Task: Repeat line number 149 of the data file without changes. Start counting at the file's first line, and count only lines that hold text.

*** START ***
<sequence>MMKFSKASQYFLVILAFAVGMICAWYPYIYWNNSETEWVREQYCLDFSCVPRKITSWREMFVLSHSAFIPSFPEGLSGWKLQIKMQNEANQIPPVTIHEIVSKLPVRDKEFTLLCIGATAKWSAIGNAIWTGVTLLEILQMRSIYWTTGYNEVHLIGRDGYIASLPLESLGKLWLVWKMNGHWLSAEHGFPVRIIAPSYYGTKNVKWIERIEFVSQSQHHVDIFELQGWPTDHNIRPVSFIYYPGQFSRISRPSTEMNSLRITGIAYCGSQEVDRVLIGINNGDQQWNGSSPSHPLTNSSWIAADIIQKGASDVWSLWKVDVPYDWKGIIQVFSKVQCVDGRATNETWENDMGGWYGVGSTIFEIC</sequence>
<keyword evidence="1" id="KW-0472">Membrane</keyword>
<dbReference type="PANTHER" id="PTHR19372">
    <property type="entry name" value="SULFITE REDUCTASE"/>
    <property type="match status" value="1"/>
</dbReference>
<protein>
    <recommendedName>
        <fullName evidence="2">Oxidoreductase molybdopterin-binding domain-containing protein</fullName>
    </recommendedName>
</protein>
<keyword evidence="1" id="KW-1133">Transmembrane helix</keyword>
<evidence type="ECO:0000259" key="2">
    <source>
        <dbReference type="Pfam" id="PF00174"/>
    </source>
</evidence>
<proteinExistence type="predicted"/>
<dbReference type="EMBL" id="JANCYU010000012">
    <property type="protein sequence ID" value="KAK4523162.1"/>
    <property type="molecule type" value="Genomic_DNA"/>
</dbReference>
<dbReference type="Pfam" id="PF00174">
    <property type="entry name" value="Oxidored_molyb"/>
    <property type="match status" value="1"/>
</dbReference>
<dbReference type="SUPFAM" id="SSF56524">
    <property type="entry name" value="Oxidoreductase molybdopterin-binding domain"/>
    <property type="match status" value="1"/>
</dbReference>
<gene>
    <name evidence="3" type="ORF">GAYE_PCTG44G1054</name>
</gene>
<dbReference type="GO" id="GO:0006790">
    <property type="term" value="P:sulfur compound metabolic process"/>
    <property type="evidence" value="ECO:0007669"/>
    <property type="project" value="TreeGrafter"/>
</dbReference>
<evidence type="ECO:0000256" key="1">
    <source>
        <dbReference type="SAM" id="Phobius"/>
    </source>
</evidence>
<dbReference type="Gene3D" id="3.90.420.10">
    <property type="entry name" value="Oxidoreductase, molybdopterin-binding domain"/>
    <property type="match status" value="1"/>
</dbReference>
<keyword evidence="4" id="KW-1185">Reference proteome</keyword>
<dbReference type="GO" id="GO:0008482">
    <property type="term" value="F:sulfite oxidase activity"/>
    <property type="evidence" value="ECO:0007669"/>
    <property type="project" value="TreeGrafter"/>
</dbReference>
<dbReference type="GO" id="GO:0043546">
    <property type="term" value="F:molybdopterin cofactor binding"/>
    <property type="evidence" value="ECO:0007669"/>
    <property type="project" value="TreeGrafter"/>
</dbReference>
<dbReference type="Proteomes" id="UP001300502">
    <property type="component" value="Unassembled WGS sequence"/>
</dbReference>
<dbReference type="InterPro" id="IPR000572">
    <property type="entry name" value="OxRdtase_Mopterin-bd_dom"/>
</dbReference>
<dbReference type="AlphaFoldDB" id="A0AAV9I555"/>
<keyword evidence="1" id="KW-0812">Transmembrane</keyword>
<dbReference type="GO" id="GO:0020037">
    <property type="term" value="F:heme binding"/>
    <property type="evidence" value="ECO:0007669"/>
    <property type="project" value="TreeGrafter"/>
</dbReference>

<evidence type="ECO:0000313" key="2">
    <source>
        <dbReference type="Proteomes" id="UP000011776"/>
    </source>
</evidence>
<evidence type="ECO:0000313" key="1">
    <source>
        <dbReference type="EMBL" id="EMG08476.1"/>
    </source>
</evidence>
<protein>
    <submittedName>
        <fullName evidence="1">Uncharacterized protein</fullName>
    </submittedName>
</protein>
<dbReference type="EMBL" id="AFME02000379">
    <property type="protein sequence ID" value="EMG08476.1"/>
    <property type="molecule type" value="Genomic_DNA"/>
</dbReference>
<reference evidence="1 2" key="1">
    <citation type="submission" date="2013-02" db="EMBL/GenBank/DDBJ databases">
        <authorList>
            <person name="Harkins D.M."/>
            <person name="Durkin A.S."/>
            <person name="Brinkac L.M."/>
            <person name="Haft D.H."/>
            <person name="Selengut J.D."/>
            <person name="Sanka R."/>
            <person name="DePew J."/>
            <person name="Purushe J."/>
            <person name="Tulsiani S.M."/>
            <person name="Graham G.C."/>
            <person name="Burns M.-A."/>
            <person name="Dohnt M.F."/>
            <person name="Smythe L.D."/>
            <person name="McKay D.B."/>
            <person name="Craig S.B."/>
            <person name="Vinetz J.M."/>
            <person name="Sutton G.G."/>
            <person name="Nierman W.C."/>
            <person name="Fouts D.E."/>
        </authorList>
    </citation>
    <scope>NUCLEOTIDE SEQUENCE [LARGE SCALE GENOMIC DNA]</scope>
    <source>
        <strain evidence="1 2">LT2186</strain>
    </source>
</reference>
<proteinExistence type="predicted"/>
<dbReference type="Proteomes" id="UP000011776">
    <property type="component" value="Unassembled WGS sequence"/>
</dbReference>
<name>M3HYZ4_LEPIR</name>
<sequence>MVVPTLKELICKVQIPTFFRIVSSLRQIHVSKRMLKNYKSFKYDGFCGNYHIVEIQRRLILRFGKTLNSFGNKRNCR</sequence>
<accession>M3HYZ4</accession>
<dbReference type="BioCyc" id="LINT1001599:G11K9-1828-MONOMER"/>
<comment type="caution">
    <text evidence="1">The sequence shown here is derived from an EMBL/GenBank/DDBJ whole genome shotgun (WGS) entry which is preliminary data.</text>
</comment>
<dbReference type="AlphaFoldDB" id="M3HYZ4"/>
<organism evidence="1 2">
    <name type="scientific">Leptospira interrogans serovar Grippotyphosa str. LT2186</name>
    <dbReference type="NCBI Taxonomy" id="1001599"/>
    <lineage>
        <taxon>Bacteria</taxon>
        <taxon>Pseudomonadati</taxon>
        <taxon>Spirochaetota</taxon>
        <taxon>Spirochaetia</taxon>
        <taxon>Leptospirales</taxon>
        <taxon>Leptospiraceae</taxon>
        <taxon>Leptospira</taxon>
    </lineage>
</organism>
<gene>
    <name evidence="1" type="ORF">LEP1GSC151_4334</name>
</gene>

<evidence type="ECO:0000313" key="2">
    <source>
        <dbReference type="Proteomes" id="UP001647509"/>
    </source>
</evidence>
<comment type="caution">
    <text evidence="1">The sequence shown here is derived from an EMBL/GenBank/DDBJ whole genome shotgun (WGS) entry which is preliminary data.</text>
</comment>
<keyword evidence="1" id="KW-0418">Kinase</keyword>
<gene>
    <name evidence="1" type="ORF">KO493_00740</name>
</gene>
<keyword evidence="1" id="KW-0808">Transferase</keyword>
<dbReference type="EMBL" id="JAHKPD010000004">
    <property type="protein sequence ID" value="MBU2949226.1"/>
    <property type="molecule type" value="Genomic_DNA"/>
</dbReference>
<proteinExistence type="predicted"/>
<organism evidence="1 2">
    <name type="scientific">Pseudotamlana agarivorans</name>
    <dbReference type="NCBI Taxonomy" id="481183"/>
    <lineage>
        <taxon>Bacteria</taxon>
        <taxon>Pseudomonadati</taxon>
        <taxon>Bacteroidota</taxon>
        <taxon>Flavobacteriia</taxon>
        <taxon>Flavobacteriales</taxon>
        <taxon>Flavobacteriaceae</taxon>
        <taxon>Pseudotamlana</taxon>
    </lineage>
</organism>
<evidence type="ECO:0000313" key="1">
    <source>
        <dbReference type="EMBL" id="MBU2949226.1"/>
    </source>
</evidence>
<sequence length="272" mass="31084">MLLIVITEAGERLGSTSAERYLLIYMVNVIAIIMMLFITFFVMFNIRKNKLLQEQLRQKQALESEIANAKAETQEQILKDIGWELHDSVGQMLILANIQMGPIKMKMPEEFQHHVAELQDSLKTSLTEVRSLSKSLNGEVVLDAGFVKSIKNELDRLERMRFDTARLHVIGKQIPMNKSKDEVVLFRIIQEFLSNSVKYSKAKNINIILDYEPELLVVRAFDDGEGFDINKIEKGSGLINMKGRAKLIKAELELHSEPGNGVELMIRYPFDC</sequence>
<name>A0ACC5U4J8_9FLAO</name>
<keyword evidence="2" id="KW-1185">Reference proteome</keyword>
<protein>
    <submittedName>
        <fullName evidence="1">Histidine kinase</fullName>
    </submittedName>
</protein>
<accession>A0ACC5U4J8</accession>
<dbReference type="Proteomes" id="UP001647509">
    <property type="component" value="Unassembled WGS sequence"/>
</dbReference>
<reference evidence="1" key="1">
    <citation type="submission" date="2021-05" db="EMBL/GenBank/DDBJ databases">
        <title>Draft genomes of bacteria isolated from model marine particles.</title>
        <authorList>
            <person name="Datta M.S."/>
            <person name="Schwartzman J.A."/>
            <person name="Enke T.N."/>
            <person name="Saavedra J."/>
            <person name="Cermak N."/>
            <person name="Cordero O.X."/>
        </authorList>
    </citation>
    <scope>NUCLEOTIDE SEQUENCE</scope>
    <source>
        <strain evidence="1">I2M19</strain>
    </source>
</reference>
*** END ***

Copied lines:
    <source>